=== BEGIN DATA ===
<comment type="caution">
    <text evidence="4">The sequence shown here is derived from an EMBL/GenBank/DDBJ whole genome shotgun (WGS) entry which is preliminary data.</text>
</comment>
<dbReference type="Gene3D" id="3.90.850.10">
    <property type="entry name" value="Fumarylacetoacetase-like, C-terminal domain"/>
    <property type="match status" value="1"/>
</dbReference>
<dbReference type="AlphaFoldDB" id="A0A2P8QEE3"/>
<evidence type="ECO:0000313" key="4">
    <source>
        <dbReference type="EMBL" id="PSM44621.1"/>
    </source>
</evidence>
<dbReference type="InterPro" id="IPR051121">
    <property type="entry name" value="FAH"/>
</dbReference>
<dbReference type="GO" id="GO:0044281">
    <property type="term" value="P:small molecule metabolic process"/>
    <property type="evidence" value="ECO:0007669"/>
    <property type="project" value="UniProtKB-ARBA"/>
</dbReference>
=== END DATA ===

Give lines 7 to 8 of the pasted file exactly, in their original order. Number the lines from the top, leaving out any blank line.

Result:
</dbReference>
<dbReference type="AlphaFoldDB" id="A0A2P8QEE3"/>